Since the recession hit, debt scams have proliferated. Jobs lost leads to people defaulting on loans, which in turn leads to more people trying to con debtors out of what little money they have left. Some of these scams are more sophisticated than others. The most common ones written about by bankruptcy lawyers are debt settlement scams in which a firm claims it can negotiate down your debt even though it does nothing to do so. Other scams are more straightforward, such as a basic telephone scam that the banking industry refers to as “vishing.”
Take for instance one set up by “Citi Customer First,” which has nothing to do with Citigroup. The scammers use an autodialer to call random people’s numbers. Its number has been identified as (888) 472-4945. The auto-dialer leaves automated messages telling the target that he or she owes a large debt to Citi, and then it gives some options about repaying the debt in whole or in part. Anyone who calls is directed to provide their Social Security numbers and credit card information. The goal is to convince enough worried debtors to provide private financial information to make the endeavor worthwhile.
Here are a few steps to distinguishing between telephone debt scams and relevant communications from your bank.
(1) Your bank won’t call you to ask you for your financial information, so don’t give it to anyone who calls and asks.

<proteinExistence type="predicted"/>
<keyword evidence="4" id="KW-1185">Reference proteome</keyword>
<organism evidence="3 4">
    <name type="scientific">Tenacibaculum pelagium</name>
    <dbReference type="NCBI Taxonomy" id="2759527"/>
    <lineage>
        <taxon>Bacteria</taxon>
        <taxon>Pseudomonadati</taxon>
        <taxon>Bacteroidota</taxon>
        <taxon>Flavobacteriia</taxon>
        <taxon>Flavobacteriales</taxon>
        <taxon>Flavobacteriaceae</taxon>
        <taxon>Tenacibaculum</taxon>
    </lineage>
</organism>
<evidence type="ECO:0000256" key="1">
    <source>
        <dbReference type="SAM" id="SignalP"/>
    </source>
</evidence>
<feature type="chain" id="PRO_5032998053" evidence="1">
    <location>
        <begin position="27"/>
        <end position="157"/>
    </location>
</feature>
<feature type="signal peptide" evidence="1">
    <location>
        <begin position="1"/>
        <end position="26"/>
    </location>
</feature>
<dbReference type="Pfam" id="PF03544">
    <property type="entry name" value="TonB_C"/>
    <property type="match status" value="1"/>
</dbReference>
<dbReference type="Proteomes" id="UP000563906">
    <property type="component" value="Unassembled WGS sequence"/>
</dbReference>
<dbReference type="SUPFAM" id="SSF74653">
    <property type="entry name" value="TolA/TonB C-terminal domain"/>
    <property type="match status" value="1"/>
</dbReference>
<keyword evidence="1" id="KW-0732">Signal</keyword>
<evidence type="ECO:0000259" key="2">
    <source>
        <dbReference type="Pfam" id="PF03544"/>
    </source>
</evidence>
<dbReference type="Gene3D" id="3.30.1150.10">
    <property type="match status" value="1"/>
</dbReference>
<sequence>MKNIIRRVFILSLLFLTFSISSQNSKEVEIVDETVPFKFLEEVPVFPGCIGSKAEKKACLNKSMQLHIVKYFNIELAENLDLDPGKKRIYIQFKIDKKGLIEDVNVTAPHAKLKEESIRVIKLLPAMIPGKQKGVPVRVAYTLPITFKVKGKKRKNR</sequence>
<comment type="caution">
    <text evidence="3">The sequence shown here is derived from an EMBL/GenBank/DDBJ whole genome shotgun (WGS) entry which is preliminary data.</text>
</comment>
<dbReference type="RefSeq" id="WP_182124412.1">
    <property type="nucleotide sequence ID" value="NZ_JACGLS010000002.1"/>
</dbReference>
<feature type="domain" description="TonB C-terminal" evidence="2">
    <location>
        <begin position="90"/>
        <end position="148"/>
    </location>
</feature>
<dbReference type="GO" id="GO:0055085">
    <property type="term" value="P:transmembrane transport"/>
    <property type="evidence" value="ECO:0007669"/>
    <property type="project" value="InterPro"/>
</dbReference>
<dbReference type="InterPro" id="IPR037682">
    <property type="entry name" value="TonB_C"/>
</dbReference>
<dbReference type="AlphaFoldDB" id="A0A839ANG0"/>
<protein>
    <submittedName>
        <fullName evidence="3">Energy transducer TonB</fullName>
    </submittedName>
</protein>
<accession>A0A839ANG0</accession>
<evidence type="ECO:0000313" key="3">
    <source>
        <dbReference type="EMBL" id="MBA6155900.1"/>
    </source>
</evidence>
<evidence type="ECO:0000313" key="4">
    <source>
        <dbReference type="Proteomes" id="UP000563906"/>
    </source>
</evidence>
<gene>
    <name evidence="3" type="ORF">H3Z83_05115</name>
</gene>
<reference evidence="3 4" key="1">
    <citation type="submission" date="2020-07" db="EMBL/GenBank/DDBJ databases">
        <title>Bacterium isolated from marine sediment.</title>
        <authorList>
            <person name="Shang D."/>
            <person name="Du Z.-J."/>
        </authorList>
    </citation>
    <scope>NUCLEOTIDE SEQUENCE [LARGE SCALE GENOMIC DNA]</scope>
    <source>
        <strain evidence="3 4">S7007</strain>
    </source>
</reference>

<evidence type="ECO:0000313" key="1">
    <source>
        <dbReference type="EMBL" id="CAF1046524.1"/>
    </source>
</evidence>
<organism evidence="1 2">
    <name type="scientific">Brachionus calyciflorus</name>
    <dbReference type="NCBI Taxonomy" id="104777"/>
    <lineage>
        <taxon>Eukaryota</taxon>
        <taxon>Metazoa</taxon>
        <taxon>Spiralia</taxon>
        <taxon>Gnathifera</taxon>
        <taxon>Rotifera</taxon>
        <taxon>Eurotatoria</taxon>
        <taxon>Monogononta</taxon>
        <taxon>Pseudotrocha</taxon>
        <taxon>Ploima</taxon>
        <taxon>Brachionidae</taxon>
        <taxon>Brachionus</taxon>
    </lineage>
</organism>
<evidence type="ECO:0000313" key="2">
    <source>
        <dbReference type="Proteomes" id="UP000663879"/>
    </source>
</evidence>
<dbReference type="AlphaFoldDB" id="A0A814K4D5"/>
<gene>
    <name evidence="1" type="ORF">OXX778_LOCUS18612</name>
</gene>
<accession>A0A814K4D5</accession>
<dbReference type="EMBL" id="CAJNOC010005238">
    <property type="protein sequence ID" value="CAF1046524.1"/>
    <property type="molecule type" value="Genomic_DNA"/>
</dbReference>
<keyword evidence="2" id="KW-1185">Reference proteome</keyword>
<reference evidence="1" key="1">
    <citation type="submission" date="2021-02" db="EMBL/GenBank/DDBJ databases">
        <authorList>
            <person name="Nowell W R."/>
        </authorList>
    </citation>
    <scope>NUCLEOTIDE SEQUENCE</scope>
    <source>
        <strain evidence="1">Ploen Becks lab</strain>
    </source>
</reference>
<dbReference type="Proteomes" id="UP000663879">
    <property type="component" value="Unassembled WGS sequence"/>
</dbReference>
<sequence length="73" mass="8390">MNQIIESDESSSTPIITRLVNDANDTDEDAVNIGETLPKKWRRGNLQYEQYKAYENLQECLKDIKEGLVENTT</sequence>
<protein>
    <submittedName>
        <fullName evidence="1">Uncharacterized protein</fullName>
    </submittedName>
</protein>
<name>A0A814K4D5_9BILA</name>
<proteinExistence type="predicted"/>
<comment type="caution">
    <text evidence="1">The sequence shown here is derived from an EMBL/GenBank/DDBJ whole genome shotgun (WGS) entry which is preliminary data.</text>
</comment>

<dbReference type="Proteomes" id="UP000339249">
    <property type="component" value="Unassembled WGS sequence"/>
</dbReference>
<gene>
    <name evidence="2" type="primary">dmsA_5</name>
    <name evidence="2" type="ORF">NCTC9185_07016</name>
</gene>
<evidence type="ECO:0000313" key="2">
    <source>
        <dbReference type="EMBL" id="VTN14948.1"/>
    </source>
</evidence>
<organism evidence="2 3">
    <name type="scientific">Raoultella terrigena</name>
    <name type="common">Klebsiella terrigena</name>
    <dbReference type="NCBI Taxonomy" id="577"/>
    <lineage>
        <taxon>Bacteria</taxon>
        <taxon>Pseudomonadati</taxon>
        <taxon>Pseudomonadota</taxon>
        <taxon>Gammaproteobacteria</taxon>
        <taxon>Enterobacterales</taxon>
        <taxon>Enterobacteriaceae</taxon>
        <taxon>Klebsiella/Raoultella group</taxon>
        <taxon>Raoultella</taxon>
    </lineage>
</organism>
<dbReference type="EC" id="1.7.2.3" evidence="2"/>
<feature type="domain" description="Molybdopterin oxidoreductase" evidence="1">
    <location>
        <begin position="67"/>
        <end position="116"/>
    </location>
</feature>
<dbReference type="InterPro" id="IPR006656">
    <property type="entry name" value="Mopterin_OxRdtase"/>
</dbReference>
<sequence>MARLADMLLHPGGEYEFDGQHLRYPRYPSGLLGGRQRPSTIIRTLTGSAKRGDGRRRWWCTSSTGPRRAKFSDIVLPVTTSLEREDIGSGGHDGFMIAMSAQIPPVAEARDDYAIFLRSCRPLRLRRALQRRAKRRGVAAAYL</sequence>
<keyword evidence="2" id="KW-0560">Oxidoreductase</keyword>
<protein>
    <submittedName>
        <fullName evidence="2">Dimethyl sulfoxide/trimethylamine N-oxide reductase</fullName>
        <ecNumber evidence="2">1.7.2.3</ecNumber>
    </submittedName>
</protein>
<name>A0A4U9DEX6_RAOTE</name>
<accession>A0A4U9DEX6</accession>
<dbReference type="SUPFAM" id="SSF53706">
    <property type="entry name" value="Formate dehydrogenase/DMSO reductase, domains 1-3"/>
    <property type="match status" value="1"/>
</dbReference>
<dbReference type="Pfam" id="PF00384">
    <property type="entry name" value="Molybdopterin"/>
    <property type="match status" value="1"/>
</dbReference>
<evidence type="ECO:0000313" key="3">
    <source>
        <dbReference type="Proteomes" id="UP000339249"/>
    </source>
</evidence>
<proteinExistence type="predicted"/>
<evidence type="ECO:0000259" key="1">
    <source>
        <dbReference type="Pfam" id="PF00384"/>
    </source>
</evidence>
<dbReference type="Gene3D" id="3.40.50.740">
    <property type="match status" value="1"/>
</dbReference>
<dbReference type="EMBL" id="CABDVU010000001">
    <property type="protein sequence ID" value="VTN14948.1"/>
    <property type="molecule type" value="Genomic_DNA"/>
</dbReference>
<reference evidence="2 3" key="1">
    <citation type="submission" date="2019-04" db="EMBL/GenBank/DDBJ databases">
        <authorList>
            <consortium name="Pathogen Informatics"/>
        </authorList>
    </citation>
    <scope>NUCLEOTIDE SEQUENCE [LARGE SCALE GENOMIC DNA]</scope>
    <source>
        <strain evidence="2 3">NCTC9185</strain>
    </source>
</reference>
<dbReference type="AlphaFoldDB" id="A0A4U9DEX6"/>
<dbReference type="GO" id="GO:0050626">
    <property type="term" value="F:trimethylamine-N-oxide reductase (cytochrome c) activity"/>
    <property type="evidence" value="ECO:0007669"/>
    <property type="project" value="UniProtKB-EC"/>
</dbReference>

(2) Know how much debt you owe and to what creditors. You can find this out by obtaining a free credit report from one of the three credit reporting bureaus.
(3) Scammers will usually not know how much money you actually owe on a specific debt and will instead refer to it vaguely. Actual debt collectors will know about the specific debts you owe.
(4) Thanks to the Fair Debt Collection Practices Act, debt collectors are forbidden from using autodiallers to contact you, and they can’t leave automated messages either. Scammers, obviously, don’t care about adhering to laws like the FDCPA.
(5) Banks don’t immediately sell your debts to collectors. They will send you mail first, identifying itself as the owner of your debt and the amount you owe. It will not ask for private information beyond that.
High debts and lost incomes are often enough to push people into bankruptcy, but giving money to a con artist only worsens the situation. If your debt situation has gone from bad to worse, and if you’ve given money to someone you didn’t actually owe money to under fraudulent circumstances, an experienced Las Vegas bankruptcy lawyer can help you sort the situation out.
For more questions about bankruptcy in Las Vegas, please feel free to contact an experienced Haines & Krieger Las Vegas bankruptcy attorney for a free initial consultation. Call us at 1-702-880-5554 to set up your free consultation.